News & Insights for the AI Journey|Wednesday, November 13, 2019
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Singularity Moves Up the Container Value Chain 

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The enterprise version of the Singularity HPC container platform released this week by Sylabs is designed to allow users to create, secure and share the high-end containers in self-hosted production deployments.

The enterprise version emerged from beta testing that commenced in April. The upgraded edition of incorporates a “remote builder” service that allows developers to use Singularity’s image format without restricting access on shared resources. Instead, the resulting files can be signed to verify authenticity when the files are used.

The service allows users to build containers for ARM, Power and architectures other than x86. It can also be used in conjunction with continuous integration/continuous delivery pipelines to automate deployment, the company said.

Also included is a container library which allows the sharing of image files while also tracking file versions to meet audit requirements. The library is promoted as a way to capture and reproduce “corporate memory” by separating applications from underlying tools. That capability, Sylabs said, eliminates dependency on a particular Linux kernel or distribution.

Those security features are backed by a repository of certificates, or keystore, that maintains a “chain of trust” persisting throughout the lifecycle of Singularity’s image files.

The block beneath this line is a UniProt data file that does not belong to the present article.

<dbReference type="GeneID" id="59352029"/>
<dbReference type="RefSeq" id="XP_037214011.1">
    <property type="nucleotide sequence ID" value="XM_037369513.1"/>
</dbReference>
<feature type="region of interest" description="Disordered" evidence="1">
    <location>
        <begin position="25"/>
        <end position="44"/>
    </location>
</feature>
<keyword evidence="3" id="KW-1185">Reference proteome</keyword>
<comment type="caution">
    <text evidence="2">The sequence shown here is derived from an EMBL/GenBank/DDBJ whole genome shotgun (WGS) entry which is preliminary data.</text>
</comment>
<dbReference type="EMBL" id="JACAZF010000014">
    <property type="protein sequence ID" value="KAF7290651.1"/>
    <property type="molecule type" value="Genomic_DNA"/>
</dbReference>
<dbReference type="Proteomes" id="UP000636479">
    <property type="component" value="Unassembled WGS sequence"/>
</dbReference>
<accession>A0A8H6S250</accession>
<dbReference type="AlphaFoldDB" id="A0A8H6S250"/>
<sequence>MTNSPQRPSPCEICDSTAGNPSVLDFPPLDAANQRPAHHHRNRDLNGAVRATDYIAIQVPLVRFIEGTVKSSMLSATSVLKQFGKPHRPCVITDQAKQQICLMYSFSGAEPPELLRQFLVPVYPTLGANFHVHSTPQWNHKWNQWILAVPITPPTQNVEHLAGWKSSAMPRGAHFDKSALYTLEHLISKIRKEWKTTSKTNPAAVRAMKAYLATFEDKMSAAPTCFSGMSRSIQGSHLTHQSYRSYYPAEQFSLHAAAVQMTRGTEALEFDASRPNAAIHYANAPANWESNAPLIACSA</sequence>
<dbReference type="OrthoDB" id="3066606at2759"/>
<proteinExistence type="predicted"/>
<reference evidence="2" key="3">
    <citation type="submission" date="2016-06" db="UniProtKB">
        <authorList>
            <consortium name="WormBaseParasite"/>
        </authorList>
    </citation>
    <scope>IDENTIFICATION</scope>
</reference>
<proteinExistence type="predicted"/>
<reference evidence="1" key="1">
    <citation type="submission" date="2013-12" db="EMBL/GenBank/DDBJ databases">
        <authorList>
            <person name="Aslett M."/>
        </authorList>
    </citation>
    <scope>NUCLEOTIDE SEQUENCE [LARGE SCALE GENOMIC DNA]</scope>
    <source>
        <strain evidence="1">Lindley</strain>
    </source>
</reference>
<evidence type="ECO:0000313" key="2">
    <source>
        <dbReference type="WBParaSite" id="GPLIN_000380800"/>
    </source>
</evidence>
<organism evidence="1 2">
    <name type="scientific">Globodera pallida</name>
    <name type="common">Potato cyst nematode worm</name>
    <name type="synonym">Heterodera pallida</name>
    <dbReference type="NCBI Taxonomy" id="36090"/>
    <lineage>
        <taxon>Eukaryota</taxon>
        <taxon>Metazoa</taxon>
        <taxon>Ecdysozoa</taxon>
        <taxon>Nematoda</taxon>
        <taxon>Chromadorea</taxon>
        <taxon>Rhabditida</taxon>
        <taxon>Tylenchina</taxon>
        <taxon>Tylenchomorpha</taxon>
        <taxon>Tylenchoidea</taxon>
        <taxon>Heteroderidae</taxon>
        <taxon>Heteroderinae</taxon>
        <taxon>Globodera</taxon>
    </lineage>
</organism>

Early adopters of Singularity “overwhelmingly seek services that ensure a seamless transition from proof-of-concepts to production,” said Gregory Kurtzer, Sylabs’ CEO and founder. Kurtzer spearheaded development of Singularity while at Lawrence Berkeley National Lab.

The self-hosting feature is intended to streamline deployment either in datacenters, private clouds or in hybrid cloud configurations, Kurtzer added.

The upgrades address lingering challenges association with shifting application containers from development and testing to production. While a recent Stack Overflow survey found growing adoption of containers among about 90,000 software developers polled, production deployments remain low.

“It is clear that the transition to production is fraught with challenges,” the company notes.

Sylabs, Albany, Calif., also recently announced support for the Mac operation system with the release of a desktop version of Singularity. The beta version allows Linux-based containers to be built, tested and verified on the Mac OS.

The upgrades reflect the steady embrace of what Sylabs calls EPC, for “enterprise performance computing.” The startup’s strategy involves moving beyond services to handle more demanding artificial intelligence, machine and deep learning as well as advanced analytics workloads.

--Editor's note: The story has been updated to clarify the processor architectures supported by the Singularity platform.

About the author: George Leopold

George Leopold has written about science and technology for more than 30 years, focusing on electronics and aerospace technology. He previously served as executive editor of Electronic Engineering Times. Leopold is the author of "Calculated Risk: The Supersonic Life and Times of Gus Grissom" (Purdue University Press, 2016).

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